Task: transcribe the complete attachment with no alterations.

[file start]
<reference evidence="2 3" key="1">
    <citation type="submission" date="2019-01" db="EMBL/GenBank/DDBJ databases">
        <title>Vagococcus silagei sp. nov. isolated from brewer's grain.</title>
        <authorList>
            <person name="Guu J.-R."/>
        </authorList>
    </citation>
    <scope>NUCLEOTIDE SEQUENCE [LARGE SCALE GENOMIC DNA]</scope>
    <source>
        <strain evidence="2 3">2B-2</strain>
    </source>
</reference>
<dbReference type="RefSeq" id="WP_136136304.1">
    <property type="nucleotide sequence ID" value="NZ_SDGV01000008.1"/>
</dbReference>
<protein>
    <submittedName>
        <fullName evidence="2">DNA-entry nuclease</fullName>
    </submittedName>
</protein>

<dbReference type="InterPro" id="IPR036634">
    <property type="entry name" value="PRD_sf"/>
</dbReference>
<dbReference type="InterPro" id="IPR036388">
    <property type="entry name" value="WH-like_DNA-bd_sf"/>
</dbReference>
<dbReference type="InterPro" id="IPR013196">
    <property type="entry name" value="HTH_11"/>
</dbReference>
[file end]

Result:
<reference evidence="2 3" key="1">
    <citation type="submission" date="2019-01" db="EMBL/GenBank/DDBJ databases">
        <title>Vagococcus silagei sp. nov. isolated from brewer's grain.</title>
        <authorList>
            <person name="Guu J.-R."/>
        </authorList>
    </citation>
    <scope>NUCLEOTIDE SEQUENCE [LARGE SCALE GENOMIC DNA]</scope>
    <source>
        <strain evidence="2 3">2B-2</strain>
    </source>
</reference>
<dbReference type="RefSeq" id="WP_136136304.1">
    <property type="nucleotide sequence ID" value="NZ_SDGV01000008.1"/>
</dbReference>
<protein>
    <submittedName>
        <fullName evidence="2">DNA-entry nuclease</fullName>
    </submittedName>
</protein>

<dbReference type="InterPro" id="IPR036634">
    <property type="entry name" value="PRD_sf"/>
</dbReference>
<dbReference type="InterPro" id="IPR036388">
    <property type="entry name" value="WH-like_DNA-bd_sf"/>
</dbReference>
<dbReference type="InterPro" id="IPR013196">
    <property type="entry name" value="HTH_11"/>
</dbReference>